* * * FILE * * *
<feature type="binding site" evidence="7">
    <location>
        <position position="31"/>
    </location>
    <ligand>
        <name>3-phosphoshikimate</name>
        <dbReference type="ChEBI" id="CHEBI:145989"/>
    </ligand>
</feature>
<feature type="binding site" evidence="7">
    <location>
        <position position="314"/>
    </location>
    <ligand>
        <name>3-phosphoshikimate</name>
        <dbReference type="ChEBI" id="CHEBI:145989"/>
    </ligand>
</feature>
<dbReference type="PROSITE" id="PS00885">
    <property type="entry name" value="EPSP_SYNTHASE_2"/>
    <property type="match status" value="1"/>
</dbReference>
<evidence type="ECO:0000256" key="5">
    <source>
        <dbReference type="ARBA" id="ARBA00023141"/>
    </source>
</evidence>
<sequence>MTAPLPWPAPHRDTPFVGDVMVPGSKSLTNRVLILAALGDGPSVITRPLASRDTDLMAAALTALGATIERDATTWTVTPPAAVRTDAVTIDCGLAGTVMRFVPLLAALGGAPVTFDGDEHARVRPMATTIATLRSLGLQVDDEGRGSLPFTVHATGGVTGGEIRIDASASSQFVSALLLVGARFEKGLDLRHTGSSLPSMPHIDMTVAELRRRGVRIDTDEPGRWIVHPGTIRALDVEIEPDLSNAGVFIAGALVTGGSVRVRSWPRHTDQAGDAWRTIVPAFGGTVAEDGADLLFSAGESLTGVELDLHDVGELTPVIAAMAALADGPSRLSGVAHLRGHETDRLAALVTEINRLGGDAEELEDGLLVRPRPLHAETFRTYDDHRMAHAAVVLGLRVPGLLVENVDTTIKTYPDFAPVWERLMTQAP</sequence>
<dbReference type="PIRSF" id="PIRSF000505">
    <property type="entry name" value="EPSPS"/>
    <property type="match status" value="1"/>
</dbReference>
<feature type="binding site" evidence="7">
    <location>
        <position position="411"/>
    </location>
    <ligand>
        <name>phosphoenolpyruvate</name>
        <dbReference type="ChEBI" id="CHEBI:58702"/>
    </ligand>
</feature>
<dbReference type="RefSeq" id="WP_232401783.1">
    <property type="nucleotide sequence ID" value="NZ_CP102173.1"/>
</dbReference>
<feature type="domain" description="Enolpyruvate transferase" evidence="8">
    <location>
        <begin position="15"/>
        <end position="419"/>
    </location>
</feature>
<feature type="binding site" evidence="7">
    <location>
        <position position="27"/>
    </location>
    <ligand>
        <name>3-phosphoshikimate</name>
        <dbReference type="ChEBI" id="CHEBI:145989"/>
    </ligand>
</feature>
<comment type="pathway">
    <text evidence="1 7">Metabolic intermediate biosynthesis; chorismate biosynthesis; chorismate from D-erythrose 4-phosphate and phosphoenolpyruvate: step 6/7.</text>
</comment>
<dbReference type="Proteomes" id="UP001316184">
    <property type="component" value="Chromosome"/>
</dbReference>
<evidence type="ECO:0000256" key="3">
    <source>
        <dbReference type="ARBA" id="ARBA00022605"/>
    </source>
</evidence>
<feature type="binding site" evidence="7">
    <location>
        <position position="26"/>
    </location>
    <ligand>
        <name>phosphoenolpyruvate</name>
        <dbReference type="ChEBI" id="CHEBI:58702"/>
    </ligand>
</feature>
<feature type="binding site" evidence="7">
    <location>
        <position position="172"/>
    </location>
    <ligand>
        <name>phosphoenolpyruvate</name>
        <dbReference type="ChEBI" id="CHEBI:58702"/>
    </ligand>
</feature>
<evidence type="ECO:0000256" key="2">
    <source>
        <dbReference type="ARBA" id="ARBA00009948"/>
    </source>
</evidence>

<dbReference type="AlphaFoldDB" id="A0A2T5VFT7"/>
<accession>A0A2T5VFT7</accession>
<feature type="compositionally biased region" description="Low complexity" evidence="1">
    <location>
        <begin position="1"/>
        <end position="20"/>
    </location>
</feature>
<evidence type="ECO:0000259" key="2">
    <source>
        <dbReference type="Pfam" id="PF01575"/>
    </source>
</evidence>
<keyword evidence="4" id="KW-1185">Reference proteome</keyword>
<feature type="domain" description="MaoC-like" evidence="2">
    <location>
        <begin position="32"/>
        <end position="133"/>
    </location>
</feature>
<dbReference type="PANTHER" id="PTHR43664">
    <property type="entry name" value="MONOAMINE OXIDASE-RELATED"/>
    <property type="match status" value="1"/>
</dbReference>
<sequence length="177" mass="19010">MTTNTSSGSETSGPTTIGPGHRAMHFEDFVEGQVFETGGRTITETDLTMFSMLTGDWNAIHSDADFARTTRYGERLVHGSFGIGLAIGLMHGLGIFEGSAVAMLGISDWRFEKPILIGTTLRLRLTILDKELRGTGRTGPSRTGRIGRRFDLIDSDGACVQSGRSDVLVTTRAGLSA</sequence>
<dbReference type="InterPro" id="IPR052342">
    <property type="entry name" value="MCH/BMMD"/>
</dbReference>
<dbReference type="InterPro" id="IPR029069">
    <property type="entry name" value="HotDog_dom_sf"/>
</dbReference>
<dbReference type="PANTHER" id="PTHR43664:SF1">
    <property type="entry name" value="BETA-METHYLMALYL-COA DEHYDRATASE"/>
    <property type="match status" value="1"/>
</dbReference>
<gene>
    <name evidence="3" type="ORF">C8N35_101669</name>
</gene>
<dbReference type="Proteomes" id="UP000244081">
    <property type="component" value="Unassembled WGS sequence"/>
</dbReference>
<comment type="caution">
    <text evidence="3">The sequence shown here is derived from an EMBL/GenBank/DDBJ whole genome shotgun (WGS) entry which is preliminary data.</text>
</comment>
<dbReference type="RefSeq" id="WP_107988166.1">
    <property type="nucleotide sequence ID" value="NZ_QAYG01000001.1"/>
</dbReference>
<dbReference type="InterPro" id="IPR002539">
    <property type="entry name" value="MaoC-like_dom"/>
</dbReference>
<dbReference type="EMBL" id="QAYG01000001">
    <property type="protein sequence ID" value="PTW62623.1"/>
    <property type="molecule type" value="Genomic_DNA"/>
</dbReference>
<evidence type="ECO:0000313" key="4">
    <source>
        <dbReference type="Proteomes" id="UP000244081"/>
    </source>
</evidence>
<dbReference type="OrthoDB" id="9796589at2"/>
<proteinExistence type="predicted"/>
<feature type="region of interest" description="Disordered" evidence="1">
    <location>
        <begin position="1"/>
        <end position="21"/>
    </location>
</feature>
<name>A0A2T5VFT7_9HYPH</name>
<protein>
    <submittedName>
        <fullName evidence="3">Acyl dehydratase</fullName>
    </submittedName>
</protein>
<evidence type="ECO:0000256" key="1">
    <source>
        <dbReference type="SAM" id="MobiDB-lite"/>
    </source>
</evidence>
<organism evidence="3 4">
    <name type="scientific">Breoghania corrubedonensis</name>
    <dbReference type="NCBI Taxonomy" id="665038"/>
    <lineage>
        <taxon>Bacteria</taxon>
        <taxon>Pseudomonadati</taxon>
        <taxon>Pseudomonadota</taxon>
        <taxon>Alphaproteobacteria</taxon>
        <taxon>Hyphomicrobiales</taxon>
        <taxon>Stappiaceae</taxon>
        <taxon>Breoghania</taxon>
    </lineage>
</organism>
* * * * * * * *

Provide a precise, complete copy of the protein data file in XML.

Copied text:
<feature type="binding site" evidence="7">
    <location>
        <position position="31"/>
    </location>
    <ligand>
        <name>3-phosphoshikimate</name>
        <dbReference type="ChEBI" id="CHEBI:145989"/>
    </ligand>
</feature>
<feature type="binding site" evidence="7">
    <location>
        <position position="314"/>
    </location>
    <ligand>
        <name>3-phosphoshikimate</name>
        <dbReference type="ChEBI" id="CHEBI:145989"/>
    </ligand>
</feature>
<dbReference type="PROSITE" id="PS00885">
    <property type="entry name" value="EPSP_SYNTHASE_2"/>
    <property type="match status" value="1"/>
</dbReference>
<evidence type="ECO:0000256" key="5">
    <source>
        <dbReference type="ARBA" id="ARBA00023141"/>
    </source>
</evidence>
<sequence>MTAPLPWPAPHRDTPFVGDVMVPGSKSLTNRVLILAALGDGPSVITRPLASRDTDLMAAALTALGATIERDATTWTVTPPAAVRTDAVTIDCGLAGTVMRFVPLLAALGGAPVTFDGDEHARVRPMATTIATLRSLGLQVDDEGRGSLPFTVHATGGVTGGEIRIDASASSQFVSALLLVGARFEKGLDLRHTGSSLPSMPHIDMTVAELRRRGVRIDTDEPGRWIVHPGTIRALDVEIEPDLSNAGVFIAGALVTGGSVRVRSWPRHTDQAGDAWRTIVPAFGGTVAEDGADLLFSAGESLTGVELDLHDVGELTPVIAAMAALADGPSRLSGVAHLRGHETDRLAALVTEINRLGGDAEELEDGLLVRPRPLHAETFRTYDDHRMAHAAVVLGLRVPGLLVENVDTTIKTYPDFAPVWERLMTQAP</sequence>
<dbReference type="PIRSF" id="PIRSF000505">
    <property type="entry name" value="EPSPS"/>
    <property type="match status" value="1"/>
</dbReference>
<feature type="binding site" evidence="7">
    <location>
        <position position="411"/>
    </location>
    <ligand>
        <name>phosphoenolpyruvate</name>
        <dbReference type="ChEBI" id="CHEBI:58702"/>
    </ligand>
</feature>
<dbReference type="RefSeq" id="WP_232401783.1">
    <property type="nucleotide sequence ID" value="NZ_CP102173.1"/>
</dbReference>
<feature type="domain" description="Enolpyruvate transferase" evidence="8">
    <location>
        <begin position="15"/>
        <end position="419"/>
    </location>
</feature>
<feature type="binding site" evidence="7">
    <location>
        <position position="27"/>
    </location>
    <ligand>
        <name>3-phosphoshikimate</name>
        <dbReference type="ChEBI" id="CHEBI:145989"/>
    </ligand>
</feature>
<comment type="pathway">
    <text evidence="1 7">Metabolic intermediate biosynthesis; chorismate biosynthesis; chorismate from D-erythrose 4-phosphate and phosphoenolpyruvate: step 6/7.</text>
</comment>
<dbReference type="Proteomes" id="UP001316184">
    <property type="component" value="Chromosome"/>
</dbReference>
<evidence type="ECO:0000256" key="3">
    <source>
        <dbReference type="ARBA" id="ARBA00022605"/>
    </source>
</evidence>
<feature type="binding site" evidence="7">
    <location>
        <position position="26"/>
    </location>
    <ligand>
        <name>phosphoenolpyruvate</name>
        <dbReference type="ChEBI" id="CHEBI:58702"/>
    </ligand>
</feature>
<feature type="binding site" evidence="7">
    <location>
        <position position="172"/>
    </location>
    <ligand>
        <name>phosphoenolpyruvate</name>
        <dbReference type="ChEBI" id="CHEBI:58702"/>
    </ligand>
</feature>
<evidence type="ECO:0000256" key="2">
    <source>
        <dbReference type="ARBA" id="ARBA00009948"/>
    </source>
</evidence>

<dbReference type="AlphaFoldDB" id="A0A2T5VFT7"/>
<accession>A0A2T5VFT7</accession>
<feature type="compositionally biased region" description="Low complexity" evidence="1">
    <location>
        <begin position="1"/>
        <end position="20"/>
    </location>
</feature>
<evidence type="ECO:0000259" key="2">
    <source>
        <dbReference type="Pfam" id="PF01575"/>
    </source>
</evidence>
<keyword evidence="4" id="KW-1185">Reference proteome</keyword>
<feature type="domain" description="MaoC-like" evidence="2">
    <location>
        <begin position="32"/>
        <end position="133"/>
    </location>
</feature>
<dbReference type="PANTHER" id="PTHR43664">
    <property type="entry name" value="MONOAMINE OXIDASE-RELATED"/>
    <property type="match status" value="1"/>
</dbReference>
<sequence length="177" mass="19010">MTTNTSSGSETSGPTTIGPGHRAMHFEDFVEGQVFETGGRTITETDLTMFSMLTGDWNAIHSDADFARTTRYGERLVHGSFGIGLAIGLMHGLGIFEGSAVAMLGISDWRFEKPILIGTTLRLRLTILDKELRGTGRTGPSRTGRIGRRFDLIDSDGACVQSGRSDVLVTTRAGLSA</sequence>
<dbReference type="InterPro" id="IPR052342">
    <property type="entry name" value="MCH/BMMD"/>
</dbReference>
<dbReference type="InterPro" id="IPR029069">
    <property type="entry name" value="HotDog_dom_sf"/>
</dbReference>
<dbReference type="PANTHER" id="PTHR43664:SF1">
    <property type="entry name" value="BETA-METHYLMALYL-COA DEHYDRATASE"/>
    <property type="match status" value="1"/>
</dbReference>
<gene>
    <name evidence="3" type="ORF">C8N35_101669</name>
</gene>
<dbReference type="Proteomes" id="UP000244081">
    <property type="component" value="Unassembled WGS sequence"/>
</dbReference>
<comment type="caution">
    <text evidence="3">The sequence shown here is derived from an EMBL/GenBank/DDBJ whole genome shotgun (WGS) entry which is preliminary data.</text>
</comment>
<dbReference type="RefSeq" id="WP_107988166.1">
    <property type="nucleotide sequence ID" value="NZ_QAYG01000001.1"/>
</dbReference>
<dbReference type="InterPro" id="IPR002539">
    <property type="entry name" value="MaoC-like_dom"/>
</dbReference>
<dbReference type="EMBL" id="QAYG01000001">
    <property type="protein sequence ID" value="PTW62623.1"/>
    <property type="molecule type" value="Genomic_DNA"/>
</dbReference>
<evidence type="ECO:0000313" key="4">
    <source>
        <dbReference type="Proteomes" id="UP000244081"/>
    </source>
</evidence>
<dbReference type="OrthoDB" id="9796589at2"/>
<proteinExistence type="predicted"/>
<feature type="region of interest" description="Disordered" evidence="1">
    <location>
        <begin position="1"/>
        <end position="21"/>
    </location>
</feature>
<name>A0A2T5VFT7_9HYPH</name>
<protein>
    <submittedName>
        <fullName evidence="3">Acyl dehydratase</fullName>
    </submittedName>
</protein>
<evidence type="ECO:0000256" key="1">
    <source>
        <dbReference type="SAM" id="MobiDB-lite"/>
    </source>
</evidence>
<organism evidence="3 4">
    <name type="scientific">Breoghania corrubedonensis</name>
    <dbReference type="NCBI Taxonomy" id="665038"/>
    <lineage>
        <taxon>Bacteria</taxon>
        <taxon>Pseudomonadati</taxon>
        <taxon>Pseudomonadota</taxon>
        <taxon>Alphaproteobacteria</taxon>
        <taxon>Hyphomicrobiales</taxon>
        <taxon>Stappiaceae</taxon>
        <taxon>Breoghania</taxon>
    </lineage>
</organism>